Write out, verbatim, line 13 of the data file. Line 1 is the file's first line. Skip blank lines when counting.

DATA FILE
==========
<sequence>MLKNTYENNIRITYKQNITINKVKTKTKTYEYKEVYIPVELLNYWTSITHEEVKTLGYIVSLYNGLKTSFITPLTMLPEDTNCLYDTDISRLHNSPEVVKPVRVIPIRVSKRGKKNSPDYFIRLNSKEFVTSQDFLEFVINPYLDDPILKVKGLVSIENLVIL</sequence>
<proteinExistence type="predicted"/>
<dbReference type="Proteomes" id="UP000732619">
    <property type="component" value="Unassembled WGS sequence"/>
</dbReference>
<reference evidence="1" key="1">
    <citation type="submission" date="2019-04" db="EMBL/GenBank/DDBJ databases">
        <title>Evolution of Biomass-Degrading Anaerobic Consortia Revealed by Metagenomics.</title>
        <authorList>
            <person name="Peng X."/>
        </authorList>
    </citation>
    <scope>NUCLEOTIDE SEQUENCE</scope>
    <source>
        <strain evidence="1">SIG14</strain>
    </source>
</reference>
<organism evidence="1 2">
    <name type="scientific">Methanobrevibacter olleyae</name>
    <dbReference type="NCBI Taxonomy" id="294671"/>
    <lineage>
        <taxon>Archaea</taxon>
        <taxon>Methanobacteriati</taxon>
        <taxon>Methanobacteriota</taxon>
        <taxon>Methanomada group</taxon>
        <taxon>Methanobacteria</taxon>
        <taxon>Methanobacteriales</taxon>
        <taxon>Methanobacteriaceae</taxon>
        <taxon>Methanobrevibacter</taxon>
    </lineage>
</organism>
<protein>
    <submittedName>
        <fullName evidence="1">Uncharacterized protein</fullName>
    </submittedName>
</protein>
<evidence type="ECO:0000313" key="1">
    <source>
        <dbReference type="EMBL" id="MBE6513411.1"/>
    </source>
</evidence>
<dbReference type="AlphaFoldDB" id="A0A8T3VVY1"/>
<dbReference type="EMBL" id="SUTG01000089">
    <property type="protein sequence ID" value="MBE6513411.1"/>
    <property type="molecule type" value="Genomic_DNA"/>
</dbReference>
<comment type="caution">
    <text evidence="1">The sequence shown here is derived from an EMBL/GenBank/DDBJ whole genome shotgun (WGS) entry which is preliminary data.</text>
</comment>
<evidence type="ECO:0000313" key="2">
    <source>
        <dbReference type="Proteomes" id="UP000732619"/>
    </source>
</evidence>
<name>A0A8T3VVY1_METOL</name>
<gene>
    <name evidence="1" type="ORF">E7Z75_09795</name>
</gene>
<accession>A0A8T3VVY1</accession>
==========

    <scope>NUCLEOTIDE SEQUENCE</scope>